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Tough Decisions: Where does Redondo Beach turn to Promote Tourism?
Redondo Beach has long been a destination city dating back to its inception. The history of Redondo Beach is layered with generations of a thriving tourism economy. That is why the hoteliers and the city decided to establish a visitor’s bureau in 1991 with a 2 percent increase to the Transient Occupancy Tax (TOT) from 8 percent to 10 percent. At that time, city officials believed expanding a long-standing relationship and sharing office expenses with the Chamber of Commerce was the best path forward.
Now, 27 years later the city has decided to move in a different direction. After continued increase in occupancy rates while adding hotel rooms, city officials felt it was time to look at how much money should be allocated towards promoting the Redondo Beach as a destination city. Five years ago the TOT was earning the city approximately $3 million and today with the efforts of the Visitors Bureau tourism promotion and a strong economy the TOT is earning the city nearly $8 million.
So, what are the options?
Many feel that some form of Tourism Improvement District (TID), a type of business improvement district makes the most sense. TIDs are formed through a public-private partnership between the local government and the businesses in a district. TID funds are usually managed by a nonprofit corporation, generally a Convention and Visitors’ Bureau, hotel association, or similar destination marketing organization (DMO).
In California, tourism improvement districts are formed under the Property and Business Improvement District Law of 1994, the Parking and Business Improvement Area Law of 1989, or a similar enabling ordinance adopted by a charter city. California districts are also subject to other laws designed to ensure approval by business owners paying the assessment and accountability by the managing body to those business owners. Tourism improvement districts are formed with a majority of assessed businesses (hotels in this case) consenting and the local government’s approval.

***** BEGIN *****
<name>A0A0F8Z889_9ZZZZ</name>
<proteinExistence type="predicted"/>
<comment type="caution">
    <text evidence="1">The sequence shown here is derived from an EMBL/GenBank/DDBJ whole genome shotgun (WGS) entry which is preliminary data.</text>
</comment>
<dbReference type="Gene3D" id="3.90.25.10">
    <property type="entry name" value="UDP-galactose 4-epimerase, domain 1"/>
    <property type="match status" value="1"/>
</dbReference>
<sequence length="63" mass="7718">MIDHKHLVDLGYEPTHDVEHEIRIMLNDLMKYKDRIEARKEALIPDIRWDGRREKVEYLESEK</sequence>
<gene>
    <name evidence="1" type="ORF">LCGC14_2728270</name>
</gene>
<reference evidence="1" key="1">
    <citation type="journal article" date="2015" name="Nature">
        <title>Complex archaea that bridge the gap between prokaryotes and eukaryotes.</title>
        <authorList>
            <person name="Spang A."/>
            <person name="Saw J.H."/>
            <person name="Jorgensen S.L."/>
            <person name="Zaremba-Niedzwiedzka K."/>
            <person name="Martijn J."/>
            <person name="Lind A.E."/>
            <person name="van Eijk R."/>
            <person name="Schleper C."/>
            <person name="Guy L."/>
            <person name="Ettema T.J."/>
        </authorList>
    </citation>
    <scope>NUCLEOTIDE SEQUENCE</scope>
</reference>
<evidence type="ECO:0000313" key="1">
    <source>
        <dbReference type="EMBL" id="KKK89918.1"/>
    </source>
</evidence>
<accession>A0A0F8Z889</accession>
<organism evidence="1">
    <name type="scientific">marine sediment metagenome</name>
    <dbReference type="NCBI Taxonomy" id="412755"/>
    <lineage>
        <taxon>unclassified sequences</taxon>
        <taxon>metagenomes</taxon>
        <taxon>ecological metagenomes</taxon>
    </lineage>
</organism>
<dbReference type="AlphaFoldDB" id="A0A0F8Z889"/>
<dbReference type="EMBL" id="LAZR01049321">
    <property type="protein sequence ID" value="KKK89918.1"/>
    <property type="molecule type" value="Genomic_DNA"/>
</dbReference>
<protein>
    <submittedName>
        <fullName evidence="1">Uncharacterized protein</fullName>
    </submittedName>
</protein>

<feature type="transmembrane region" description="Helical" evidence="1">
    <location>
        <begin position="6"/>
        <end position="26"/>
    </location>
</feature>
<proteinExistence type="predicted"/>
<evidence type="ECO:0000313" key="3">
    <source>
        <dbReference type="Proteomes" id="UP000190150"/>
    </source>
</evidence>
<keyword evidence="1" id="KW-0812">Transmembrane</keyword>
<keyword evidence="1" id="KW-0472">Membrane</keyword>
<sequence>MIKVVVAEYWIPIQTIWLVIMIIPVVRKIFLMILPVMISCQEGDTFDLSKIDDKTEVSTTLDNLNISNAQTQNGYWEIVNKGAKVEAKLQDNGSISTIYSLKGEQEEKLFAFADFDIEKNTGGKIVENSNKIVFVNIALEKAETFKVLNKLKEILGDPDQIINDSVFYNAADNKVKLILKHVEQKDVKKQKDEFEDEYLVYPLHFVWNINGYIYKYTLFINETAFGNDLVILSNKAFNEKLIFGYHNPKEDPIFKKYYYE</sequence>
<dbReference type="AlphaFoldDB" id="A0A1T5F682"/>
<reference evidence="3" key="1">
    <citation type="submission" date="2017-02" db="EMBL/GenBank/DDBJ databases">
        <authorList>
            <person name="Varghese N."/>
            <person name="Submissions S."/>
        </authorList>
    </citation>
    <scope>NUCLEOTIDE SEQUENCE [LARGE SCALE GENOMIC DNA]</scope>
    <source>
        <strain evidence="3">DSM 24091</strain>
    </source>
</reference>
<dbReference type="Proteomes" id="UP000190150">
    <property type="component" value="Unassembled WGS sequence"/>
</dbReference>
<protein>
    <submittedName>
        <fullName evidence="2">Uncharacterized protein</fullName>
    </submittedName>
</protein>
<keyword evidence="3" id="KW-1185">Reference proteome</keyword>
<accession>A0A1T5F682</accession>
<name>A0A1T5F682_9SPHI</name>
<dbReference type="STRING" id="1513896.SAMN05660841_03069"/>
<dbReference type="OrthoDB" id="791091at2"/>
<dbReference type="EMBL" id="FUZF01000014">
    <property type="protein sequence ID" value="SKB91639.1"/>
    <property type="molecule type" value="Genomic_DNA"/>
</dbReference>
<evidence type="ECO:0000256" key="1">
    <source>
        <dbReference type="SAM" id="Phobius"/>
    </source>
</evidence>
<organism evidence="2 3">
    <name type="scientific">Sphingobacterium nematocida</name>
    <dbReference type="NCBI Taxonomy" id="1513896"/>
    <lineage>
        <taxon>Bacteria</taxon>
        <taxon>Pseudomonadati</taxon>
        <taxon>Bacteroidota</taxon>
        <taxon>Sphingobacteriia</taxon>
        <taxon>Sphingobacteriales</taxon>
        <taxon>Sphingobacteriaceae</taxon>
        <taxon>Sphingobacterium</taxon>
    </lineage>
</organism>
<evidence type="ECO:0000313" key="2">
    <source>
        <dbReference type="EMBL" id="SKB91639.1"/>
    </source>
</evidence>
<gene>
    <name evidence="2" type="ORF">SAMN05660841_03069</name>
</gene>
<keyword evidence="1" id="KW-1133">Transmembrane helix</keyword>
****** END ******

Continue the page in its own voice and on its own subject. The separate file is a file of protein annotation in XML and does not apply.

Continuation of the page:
However, there are a lot of questions on how it would be put together and who would fund it. Is it just for hotels? Should other destination-based businesses such as restaurants, recreation businesses, and retail shops that benefit from tourism pay into a TID? What do you do with businesses that already are in a Business Improvement District like Riviera Village, or businesses that pay marketing dues as part of the Harbor or Pier Associations? Does the city have a role funding an entity through the existing TOT revenues collected?
When comparing Redondo Beach to many other California coastal communities that have self-assessed T-BIDS or similar structures, their TOT is lower than Redondo Beach, typically 10 percent; Redondo Beach TOT is 12 percent. If Redondo Beach hotels agree to assess themselves another 1-to-2 percent they may put themselves at a disadvantage with much of their competition and possibly lose market share.
One thing is certain, something will need to replace the Chamber and Visitors Bureau to help promote the City of Redondo Beach as a destination. Now, it is up to the industry leaders and the city to come together and figure out how to best promote Redondo Beach.
Attention ALL Members of South Bay Chambers! Redondo Beach Chamber Annual Regional Mixer
Join us at the Seaside Lagoon for an evening of networking, entertainment, opportunity drawings, great food and more! We’re inviting members of 13 local Chambers to enjoy the flavors of our local Redondo Beach Chamber Member restaurants, while meeting new people and catching up with old friends. The fee is $10 for any member of a South Bay Chamber, or $20 for non-Chamber members. This annual event is always well-attended.
We hope to see you there on August 23rd at this premier summer celebration!